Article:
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Darwin Correspondence Project

From Bernard Peirce Brent   18 June 1864

Dallington | nr. Robertsbridge | Sussex

June 18th. 1864—

Dear Sir,

I have this morning received a note from Miss E. Watts, who conducts the Poultry Yard department, of the “Field” Newspaper from which she contemplates retiring and she has asked me if I should like to accept it though the remuneration is but small about /25s a week1   I flatter myself I am competent to the office and the money would be acceptable. I write therefore to ask you if you would permit me to refer to you as to my fitness for the possition should Miss Watts retire as she thinks, and Mr. Crockford, desire a reference—2

I am not much of a person for putting myself forward, but the possition on the “Field” might be a little help and what I think I could perform.3

As respects my law affairs, the winding up Order in Chancery was made last month, and now only remains to settle up the accounts and pay the expenses which I fear will be very heavy—4

I do hope I shall be able to leave this ere another winter and take a house more sheltered with a little land somewhere in Kent.5

I sincerely hope this will find you in improved health also that your son has recovered his strength.6

I have now ten children which I find rather expensive   My eldest boy is rather poorly   I fear he outgrows his strength.

I have this year succeeded in rearing one young Dove between Cock Turtle and hen collared Turtle, and they are sitting again

Believe me | Dear Sir | to remain | yours obliged | B P Brent.

To | C Darwin Esqr.


Elizabeth Watts was poultry editor of the Field (CDEL). Published weekly from offices at 346 Strand, London, the Field was a ‘gentleman’s paper, devoted to sports, pastimes, natural history, and all country pursuits’ (Newspaper press directory 1865).
John Crockford was the manager of the Field (Modern English Biography). Brent was a leading pigeon-fancier and had supplied CD with information on breeding (see Correspondence vols. 6, 8–10). His work is cited in Origin, Variation, and Descent.
Brent had been a regular contributor to the Poultry Chronicle and the Cottage Gardener in the 1850s, and continued to write for the Field. No letter of reference by CD for Brent has been found. The position for which Brent applied was given to William Bernhard Tegetmeier (see letter from B. P. Brent, 2 September 1864 and nn. 1 and 2).
Brent had been involved since 1862 in a law suit (see Correspondence vol. 10, letter from B. P. Brent, 15 July 1862 and n. 5). Files concerning B. P. Brent’s lawsuit in Chancery are available at the National Archives (TNA) (C 15/359/B255, cause no. 1857 B255 (Brent v Boyton) and C 15/360/B287, cause no. 1857 B287 (Brent v Briggs)).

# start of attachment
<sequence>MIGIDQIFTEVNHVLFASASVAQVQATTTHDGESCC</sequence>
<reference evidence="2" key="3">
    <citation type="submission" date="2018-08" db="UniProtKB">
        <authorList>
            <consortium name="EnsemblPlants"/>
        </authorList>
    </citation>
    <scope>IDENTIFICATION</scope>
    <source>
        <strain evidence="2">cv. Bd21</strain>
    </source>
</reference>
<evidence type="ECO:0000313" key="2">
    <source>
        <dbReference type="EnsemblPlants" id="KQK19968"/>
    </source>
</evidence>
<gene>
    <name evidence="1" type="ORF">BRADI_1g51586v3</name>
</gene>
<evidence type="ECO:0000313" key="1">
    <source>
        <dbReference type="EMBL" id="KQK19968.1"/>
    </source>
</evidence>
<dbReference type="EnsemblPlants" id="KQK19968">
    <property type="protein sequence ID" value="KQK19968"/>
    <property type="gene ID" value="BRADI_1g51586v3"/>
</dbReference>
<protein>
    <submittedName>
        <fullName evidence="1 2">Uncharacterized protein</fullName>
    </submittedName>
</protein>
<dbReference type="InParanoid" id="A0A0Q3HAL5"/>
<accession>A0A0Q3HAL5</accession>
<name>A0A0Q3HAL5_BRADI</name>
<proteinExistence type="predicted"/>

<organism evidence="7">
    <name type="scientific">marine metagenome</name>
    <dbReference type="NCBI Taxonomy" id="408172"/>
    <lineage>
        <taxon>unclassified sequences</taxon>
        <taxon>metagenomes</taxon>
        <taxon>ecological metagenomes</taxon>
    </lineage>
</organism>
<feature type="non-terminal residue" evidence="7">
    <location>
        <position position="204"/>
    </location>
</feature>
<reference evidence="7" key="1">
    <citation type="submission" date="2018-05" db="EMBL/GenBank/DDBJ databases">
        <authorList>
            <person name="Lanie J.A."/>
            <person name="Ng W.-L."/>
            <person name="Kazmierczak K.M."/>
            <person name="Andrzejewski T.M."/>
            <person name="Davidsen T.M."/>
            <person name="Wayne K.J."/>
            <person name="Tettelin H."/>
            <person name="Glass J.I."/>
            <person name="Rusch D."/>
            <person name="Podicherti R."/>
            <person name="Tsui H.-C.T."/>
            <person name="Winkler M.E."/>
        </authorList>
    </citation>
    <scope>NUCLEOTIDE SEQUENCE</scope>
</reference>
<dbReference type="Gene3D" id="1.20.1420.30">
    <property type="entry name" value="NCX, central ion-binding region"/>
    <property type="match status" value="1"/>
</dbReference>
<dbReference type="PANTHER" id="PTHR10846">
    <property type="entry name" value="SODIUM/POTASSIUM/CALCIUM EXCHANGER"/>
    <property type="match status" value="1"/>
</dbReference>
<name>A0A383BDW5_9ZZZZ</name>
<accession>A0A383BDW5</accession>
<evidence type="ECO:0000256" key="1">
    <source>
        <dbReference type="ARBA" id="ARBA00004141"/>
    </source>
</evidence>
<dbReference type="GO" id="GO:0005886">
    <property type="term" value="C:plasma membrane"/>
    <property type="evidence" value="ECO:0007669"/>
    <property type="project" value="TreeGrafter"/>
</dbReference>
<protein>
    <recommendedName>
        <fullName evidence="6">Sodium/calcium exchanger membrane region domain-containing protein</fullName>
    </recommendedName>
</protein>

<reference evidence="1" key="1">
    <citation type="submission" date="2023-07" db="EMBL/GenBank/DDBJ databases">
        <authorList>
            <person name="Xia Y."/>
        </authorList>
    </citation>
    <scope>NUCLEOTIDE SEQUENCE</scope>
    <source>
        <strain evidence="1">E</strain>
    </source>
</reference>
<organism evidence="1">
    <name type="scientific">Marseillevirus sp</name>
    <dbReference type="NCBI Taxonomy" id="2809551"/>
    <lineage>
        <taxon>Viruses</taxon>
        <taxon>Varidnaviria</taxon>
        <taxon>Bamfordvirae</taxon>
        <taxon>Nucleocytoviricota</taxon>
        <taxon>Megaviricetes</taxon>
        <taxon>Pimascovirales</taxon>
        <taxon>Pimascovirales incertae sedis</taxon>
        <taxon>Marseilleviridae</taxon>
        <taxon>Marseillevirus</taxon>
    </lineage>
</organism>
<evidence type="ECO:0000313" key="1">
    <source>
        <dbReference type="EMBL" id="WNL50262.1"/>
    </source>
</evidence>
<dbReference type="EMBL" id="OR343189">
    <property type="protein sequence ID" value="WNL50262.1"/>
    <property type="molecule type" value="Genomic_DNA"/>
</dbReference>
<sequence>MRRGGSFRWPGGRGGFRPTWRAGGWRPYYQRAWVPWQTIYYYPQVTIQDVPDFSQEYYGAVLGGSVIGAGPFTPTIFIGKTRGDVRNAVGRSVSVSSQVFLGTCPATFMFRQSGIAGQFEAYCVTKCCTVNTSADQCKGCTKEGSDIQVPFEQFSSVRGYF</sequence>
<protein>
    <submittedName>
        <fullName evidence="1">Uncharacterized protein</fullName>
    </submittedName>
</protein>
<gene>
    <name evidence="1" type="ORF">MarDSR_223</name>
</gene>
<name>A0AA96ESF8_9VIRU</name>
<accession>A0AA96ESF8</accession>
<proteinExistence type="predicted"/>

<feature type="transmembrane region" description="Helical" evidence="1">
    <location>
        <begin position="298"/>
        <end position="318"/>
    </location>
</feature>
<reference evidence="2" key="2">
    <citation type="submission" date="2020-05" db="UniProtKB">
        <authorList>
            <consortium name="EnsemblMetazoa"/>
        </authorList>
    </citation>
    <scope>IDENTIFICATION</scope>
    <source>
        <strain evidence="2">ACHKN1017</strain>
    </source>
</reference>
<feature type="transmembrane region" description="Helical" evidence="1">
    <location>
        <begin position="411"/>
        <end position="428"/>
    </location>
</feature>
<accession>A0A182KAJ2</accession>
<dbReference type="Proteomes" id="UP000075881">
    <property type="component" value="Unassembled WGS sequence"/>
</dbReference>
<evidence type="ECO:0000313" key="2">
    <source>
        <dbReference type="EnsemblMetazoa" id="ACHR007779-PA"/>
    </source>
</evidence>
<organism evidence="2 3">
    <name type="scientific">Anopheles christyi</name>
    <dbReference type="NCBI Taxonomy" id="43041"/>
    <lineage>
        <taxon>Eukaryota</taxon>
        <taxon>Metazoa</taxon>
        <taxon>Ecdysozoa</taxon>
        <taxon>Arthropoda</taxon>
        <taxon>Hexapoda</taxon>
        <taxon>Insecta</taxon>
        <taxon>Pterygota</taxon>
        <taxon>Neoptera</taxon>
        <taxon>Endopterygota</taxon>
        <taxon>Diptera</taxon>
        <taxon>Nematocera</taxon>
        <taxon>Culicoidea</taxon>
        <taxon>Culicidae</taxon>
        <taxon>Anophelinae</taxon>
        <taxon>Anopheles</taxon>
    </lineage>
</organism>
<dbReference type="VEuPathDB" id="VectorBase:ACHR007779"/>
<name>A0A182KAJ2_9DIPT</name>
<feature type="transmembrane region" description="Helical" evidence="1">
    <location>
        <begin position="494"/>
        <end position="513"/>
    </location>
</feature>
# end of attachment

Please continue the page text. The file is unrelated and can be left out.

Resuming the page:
Before taking up residence in Sussex, Brent had lived at Bessels Green in Kent (CD’s Address book (Down House MS)).
Brent probably refers to Horace Darwin, who had been seriously ill in the early part of 1863, and who remained in poor health (see Correspondence vol. 11, and this volume, letter to J. D. Hooker, [27 January 1864]).


CDEL: A critical dictionary of English literature, and British and American authors, living and deceased, from the earliest accounts to the middle of the nineteenth century … with forty indexes of subjects. By S. Austin Allibone. 3 vols. London: Trübner. Philadelphia: Childs & Peterson; J. B. Lippincott. 1859–71. A supplement to Allibone’s critical dictionary of English literature and British and American authors. Containing over thirty-seven thousand articles (authors), and enumerating over ninety-three thousand titles. By John Foster Kirk. 2 vols. Philadelphia and London: J. B. Lippincott. 1891.

Correspondence: The correspondence of Charles Darwin. Edited by Frederick Burkhardt et al. 27 vols to date. Cambridge: Cambridge University Press. 1985–.

Newspaper press directory: The newspaper press directory and advertiser’s guide. The newspaper press directory … A directory of the class papers and periodicals. London: C. Michell. 1856–1900.

Origin: On the origin of species by means of natural selection, or the preservation of favoured races in the struggle for life. By Charles Darwin. London: John Murray. 1859.

Variation: The variation of animals and plants under domestication. By Charles Darwin. 2 vols. London: John Murray. 1868.


Has been informed Miss E. Watts retiring from poultry department of the Field and would like to take the post if made available. Asks CD if he would provide a reference for him if necessary.

Has bred and reared a young turtle-dove.

On progress of his lawsuit.

Letter details

Letter no.
Bernard Peirce Brent
Charles Robert Darwin
Sent from
Dallington, Sussex
Source of text
DAR 160: 302
Physical description

Please cite as

Darwin Correspondence Project, “Letter no. 4538,” accessed on 28 January 2022,

Also published in The Correspondence of Charles Darwin, vol. 12